She must have been not a little frustrated to find herself the latest proof of Peter’s spiritual authority.

Perhaps my interpretation is connected to my almost complete paper on the Falklands/ Malvinas conflict. I’ve been trying to figure out how we deal with our past and what makes us question accepted truths. Who helps us grow and change? Who gives us the courage to become truly, madly, deeply ourselves? The temptation is to present ourselves as completed. As if we were always, and will always be, the people we are now. But this is never so. Like Peter, we have been naïve and innocent; we have failed and are ashamed. We would do well to remember this. For we cannot live only now. None of us are one dimensional rigid caricatures. Everyone of us are flawed, sorrowing, rejoicing, hoping people of God.


Anonymous said…
I love this painting! I'm seeing this story differently--what I'm seeing is Peter, in that room of widows who are all showing them every last one of the pieces that Dorcas has made. "Look at this fine, stitching. Did you notice, the fabric?" He's out of place in that room that has obviously become women's turf, but he's listening, and it's the widows, i.e., the powerless, that move Peter to act on their behalf. Maybe you're right. But this time around, I'm seeing Peter as the church at its very best, listening to the marginalized, and acting on their behalf. Cindy Weber
Rachel said…
Hi Cindy!

Thanks for stopping by and your interesting comments.
Cuppa Jo said…
Hi Rachel,
I'm in a Bible study working on Acts, and the priest just breezed right over this passage with the only explanation being that "Luke is trying to show the parallels between Peter's ministry and Jesus' ministry," which is just not enough explanation for me.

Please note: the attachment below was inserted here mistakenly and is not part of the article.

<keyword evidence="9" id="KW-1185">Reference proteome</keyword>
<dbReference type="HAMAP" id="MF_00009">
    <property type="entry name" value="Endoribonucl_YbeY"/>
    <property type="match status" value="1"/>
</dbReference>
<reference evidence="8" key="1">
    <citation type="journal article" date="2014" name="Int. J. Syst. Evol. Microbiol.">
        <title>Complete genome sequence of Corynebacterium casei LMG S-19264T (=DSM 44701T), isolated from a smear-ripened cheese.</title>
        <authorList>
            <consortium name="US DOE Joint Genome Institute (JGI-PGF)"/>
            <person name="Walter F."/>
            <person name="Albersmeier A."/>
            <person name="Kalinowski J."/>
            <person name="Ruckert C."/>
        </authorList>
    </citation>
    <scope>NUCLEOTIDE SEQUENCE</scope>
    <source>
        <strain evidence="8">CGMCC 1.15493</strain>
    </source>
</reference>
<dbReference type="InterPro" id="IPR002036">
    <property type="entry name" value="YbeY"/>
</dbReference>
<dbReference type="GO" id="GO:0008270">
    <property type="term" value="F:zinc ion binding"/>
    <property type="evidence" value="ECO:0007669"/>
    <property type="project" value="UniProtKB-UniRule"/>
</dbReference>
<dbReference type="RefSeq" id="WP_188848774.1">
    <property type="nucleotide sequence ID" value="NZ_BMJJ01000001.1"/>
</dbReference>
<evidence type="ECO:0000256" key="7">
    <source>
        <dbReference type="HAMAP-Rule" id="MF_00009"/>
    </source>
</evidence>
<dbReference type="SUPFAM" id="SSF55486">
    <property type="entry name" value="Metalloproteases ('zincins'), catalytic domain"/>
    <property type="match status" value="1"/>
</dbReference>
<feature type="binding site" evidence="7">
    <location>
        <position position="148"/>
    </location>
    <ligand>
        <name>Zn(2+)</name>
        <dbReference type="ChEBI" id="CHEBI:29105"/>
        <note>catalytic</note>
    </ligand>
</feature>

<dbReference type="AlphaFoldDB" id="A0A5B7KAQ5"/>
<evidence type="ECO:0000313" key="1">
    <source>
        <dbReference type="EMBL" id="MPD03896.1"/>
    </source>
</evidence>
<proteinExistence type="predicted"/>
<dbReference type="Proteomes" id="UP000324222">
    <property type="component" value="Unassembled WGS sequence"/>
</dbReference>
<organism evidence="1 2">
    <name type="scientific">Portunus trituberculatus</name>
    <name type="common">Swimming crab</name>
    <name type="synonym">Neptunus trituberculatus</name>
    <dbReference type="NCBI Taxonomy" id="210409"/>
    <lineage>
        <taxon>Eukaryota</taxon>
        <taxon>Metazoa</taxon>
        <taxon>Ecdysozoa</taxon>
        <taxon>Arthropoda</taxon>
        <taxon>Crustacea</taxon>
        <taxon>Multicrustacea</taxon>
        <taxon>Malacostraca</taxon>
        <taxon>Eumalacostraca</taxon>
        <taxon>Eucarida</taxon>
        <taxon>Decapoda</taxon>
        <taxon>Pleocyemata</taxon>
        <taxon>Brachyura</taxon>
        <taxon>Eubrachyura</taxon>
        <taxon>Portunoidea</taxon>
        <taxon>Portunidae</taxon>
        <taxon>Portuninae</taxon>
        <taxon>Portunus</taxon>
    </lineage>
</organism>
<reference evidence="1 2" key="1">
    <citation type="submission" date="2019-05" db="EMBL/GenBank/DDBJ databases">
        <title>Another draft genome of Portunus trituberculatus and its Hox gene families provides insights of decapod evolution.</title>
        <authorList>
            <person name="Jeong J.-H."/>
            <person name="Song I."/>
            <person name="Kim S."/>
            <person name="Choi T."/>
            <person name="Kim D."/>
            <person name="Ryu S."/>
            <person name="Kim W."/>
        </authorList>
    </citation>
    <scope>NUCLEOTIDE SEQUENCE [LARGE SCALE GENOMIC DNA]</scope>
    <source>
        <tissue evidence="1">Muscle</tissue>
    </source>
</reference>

I wondered the same as you, whether Tabitha would WANT to be resurrected. And what made Peter decide to resurrect HER. Surely he had seen many good people die, surely there had been others he could have just as easily tapped if he needed to get that resurrection requirement on his resume. Why not Stephen? And if Tabitha was so worthy of resurrection, why does she get such a brief, sterilized mention? So many questions!
Rachel said…
Hi Cuppa Jo - thanks for stopping by.

I think that sometimes we get so used to the Bible stories that we rush right over lots of the interesting and revealing details!

Peter seems to have been responding to a request from 'the disciples'- who could be members of the house-church at Joppa - or some other believers. Tabitha is also called a disciple so maybe it was members of her church.

But like you point out, Peter must have had many requests to bring people back to life. I don't know what it was about Tabitha - or about that church or Peter's situation that led to him acting like this.

I don't think the focus of the passage is on Tabitha (even if our reading of it is!) - it is more about Peter's authority and about the community of the church. So I don't see in the passage a reason being given for Tabitha's resurrection. Yes, she was a good person, but as you point out, so were many others.

You may like to take a look at the following book that talks about everyday resurrections - a concept I find helpful in thinking about the constant movement between life and death:

Gebara, Ivone (2002) Out of the Depths: Women’s Experience of Evil and Salvation Minneapolis: Fortress Press

Best wishes for your continued reading and provoking of this and other texts.